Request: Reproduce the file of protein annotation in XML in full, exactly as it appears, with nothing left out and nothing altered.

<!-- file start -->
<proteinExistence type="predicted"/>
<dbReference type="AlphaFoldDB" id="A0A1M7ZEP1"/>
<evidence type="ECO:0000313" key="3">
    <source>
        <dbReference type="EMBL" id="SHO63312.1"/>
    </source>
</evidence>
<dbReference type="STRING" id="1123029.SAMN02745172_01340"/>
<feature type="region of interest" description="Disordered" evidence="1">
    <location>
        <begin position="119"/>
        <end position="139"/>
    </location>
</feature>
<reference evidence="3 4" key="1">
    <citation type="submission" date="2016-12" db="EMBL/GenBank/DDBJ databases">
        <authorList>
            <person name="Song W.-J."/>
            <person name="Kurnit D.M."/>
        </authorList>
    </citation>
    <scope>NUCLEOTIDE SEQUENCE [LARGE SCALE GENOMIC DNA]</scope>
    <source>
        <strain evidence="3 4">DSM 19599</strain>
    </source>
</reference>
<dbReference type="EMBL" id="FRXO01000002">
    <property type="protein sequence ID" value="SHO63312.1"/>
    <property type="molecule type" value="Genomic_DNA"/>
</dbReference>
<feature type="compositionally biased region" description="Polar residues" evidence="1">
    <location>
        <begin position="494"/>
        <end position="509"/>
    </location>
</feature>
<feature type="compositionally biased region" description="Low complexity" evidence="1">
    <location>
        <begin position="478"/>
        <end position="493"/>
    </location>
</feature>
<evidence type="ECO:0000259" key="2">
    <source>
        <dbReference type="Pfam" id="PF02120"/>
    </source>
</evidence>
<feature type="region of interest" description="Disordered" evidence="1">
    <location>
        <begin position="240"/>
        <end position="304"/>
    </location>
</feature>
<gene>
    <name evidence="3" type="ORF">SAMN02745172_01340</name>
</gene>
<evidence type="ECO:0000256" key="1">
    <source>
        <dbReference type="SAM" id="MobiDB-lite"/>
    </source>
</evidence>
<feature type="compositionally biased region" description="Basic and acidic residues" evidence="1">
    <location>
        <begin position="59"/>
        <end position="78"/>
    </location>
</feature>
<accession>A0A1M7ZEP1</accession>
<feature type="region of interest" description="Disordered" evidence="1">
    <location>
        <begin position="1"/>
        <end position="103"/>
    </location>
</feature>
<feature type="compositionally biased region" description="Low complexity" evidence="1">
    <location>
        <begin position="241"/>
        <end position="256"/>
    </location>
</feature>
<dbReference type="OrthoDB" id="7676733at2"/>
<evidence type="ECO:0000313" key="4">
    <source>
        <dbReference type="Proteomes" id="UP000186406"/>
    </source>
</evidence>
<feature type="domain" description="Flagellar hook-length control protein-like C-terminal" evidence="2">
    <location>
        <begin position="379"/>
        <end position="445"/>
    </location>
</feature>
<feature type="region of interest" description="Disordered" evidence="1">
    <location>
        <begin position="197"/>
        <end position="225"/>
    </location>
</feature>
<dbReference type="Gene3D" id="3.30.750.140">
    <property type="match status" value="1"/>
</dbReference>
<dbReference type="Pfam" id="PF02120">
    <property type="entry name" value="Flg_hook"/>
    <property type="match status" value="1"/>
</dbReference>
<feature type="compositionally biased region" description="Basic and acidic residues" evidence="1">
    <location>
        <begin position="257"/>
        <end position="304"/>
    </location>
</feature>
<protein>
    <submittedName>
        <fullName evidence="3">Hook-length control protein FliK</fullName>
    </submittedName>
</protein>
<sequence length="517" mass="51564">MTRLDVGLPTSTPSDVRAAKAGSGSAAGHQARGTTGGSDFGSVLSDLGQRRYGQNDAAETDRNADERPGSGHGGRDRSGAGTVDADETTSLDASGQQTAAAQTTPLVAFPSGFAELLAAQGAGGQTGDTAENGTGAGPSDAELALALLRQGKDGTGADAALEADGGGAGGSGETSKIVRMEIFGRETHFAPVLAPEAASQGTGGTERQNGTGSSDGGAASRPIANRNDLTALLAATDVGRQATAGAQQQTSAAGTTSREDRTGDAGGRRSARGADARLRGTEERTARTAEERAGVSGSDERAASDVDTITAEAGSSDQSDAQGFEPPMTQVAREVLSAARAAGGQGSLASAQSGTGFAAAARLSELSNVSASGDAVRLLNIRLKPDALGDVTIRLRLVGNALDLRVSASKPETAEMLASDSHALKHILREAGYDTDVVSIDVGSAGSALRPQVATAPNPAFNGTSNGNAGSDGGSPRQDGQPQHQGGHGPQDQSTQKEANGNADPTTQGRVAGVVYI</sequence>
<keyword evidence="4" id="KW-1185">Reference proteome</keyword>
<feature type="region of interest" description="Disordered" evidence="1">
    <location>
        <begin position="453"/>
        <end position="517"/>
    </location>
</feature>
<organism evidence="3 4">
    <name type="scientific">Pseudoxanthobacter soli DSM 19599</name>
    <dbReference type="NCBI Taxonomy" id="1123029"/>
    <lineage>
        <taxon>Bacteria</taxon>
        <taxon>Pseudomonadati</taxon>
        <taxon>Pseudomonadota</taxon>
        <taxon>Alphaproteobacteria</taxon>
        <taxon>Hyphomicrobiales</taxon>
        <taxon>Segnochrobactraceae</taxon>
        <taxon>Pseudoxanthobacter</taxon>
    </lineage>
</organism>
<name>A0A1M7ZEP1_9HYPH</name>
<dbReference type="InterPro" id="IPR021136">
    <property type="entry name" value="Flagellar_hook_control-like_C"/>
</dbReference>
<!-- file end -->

<proteinExistence type="predicted"/>
<dbReference type="AlphaFoldDB" id="A0A1M7ZEP1"/>
<evidence type="ECO:0000313" key="3">
    <source>
        <dbReference type="EMBL" id="SHO63312.1"/>
    </source>
</evidence>
<dbReference type="STRING" id="1123029.SAMN02745172_01340"/>
<feature type="region of interest" description="Disordered" evidence="1">
    <location>
        <begin position="119"/>
        <end position="139"/>
    </location>
</feature>
<reference evidence="3 4" key="1">
    <citation type="submission" date="2016-12" db="EMBL/GenBank/DDBJ databases">
        <authorList>
            <person name="Song W.-J."/>
            <person name="Kurnit D.M."/>
        </authorList>
    </citation>
    <scope>NUCLEOTIDE SEQUENCE [LARGE SCALE GENOMIC DNA]</scope>
    <source>
        <strain evidence="3 4">DSM 19599</strain>
    </source>
</reference>
<dbReference type="EMBL" id="FRXO01000002">
    <property type="protein sequence ID" value="SHO63312.1"/>
    <property type="molecule type" value="Genomic_DNA"/>
</dbReference>
<feature type="compositionally biased region" description="Polar residues" evidence="1">
    <location>
        <begin position="494"/>
        <end position="509"/>
    </location>
</feature>
<feature type="compositionally biased region" description="Low complexity" evidence="1">
    <location>
        <begin position="478"/>
        <end position="493"/>
    </location>
</feature>
<evidence type="ECO:0000259" key="2">
    <source>
        <dbReference type="Pfam" id="PF02120"/>
    </source>
</evidence>
<feature type="region of interest" description="Disordered" evidence="1">
    <location>
        <begin position="240"/>
        <end position="304"/>
    </location>
</feature>
<gene>
    <name evidence="3" type="ORF">SAMN02745172_01340</name>
</gene>
<evidence type="ECO:0000256" key="1">
    <source>
        <dbReference type="SAM" id="MobiDB-lite"/>
    </source>
</evidence>
<feature type="compositionally biased region" description="Basic and acidic residues" evidence="1">
    <location>
        <begin position="59"/>
        <end position="78"/>
    </location>
</feature>
<accession>A0A1M7ZEP1</accession>
<feature type="region of interest" description="Disordered" evidence="1">
    <location>
        <begin position="1"/>
        <end position="103"/>
    </location>
</feature>
<feature type="compositionally biased region" description="Low complexity" evidence="1">
    <location>
        <begin position="241"/>
        <end position="256"/>
    </location>
</feature>
<dbReference type="OrthoDB" id="7676733at2"/>
<evidence type="ECO:0000313" key="4">
    <source>
        <dbReference type="Proteomes" id="UP000186406"/>
    </source>
</evidence>
<feature type="domain" description="Flagellar hook-length control protein-like C-terminal" evidence="2">
    <location>
        <begin position="379"/>
        <end position="445"/>
    </location>
</feature>
<feature type="region of interest" description="Disordered" evidence="1">
    <location>
        <begin position="197"/>
        <end position="225"/>
    </location>
</feature>
<dbReference type="Gene3D" id="3.30.750.140">
    <property type="match status" value="1"/>
</dbReference>
<dbReference type="Pfam" id="PF02120">
    <property type="entry name" value="Flg_hook"/>
    <property type="match status" value="1"/>
</dbReference>
<feature type="compositionally biased region" description="Basic and acidic residues" evidence="1">
    <location>
        <begin position="257"/>
        <end position="304"/>
    </location>
</feature>
<protein>
    <submittedName>
        <fullName evidence="3">Hook-length control protein FliK</fullName>
    </submittedName>
</protein>
<sequence length="517" mass="51564">MTRLDVGLPTSTPSDVRAAKAGSGSAAGHQARGTTGGSDFGSVLSDLGQRRYGQNDAAETDRNADERPGSGHGGRDRSGAGTVDADETTSLDASGQQTAAAQTTPLVAFPSGFAELLAAQGAGGQTGDTAENGTGAGPSDAELALALLRQGKDGTGADAALEADGGGAGGSGETSKIVRMEIFGRETHFAPVLAPEAASQGTGGTERQNGTGSSDGGAASRPIANRNDLTALLAATDVGRQATAGAQQQTSAAGTTSREDRTGDAGGRRSARGADARLRGTEERTARTAEERAGVSGSDERAASDVDTITAEAGSSDQSDAQGFEPPMTQVAREVLSAARAAGGQGSLASAQSGTGFAAAARLSELSNVSASGDAVRLLNIRLKPDALGDVTIRLRLVGNALDLRVSASKPETAEMLASDSHALKHILREAGYDTDVVSIDVGSAGSALRPQVATAPNPAFNGTSNGNAGSDGGSPRQDGQPQHQGGHGPQDQSTQKEANGNADPTTQGRVAGVVYI</sequence>
<keyword evidence="4" id="KW-1185">Reference proteome</keyword>
<feature type="region of interest" description="Disordered" evidence="1">
    <location>
        <begin position="453"/>
        <end position="517"/>
    </location>
</feature>
<organism evidence="3 4">
    <name type="scientific">Pseudoxanthobacter soli DSM 19599</name>
    <dbReference type="NCBI Taxonomy" id="1123029"/>
    <lineage>
        <taxon>Bacteria</taxon>
        <taxon>Pseudomonadati</taxon>
        <taxon>Pseudomonadota</taxon>
        <taxon>Alphaproteobacteria</taxon>
        <taxon>Hyphomicrobiales</taxon>
        <taxon>Segnochrobactraceae</taxon>
        <taxon>Pseudoxanthobacter</taxon>
    </lineage>
</organism>
<name>A0A1M7ZEP1_9HYPH</name>
<dbReference type="InterPro" id="IPR021136">
    <property type="entry name" value="Flagellar_hook_control-like_C"/>
</dbReference>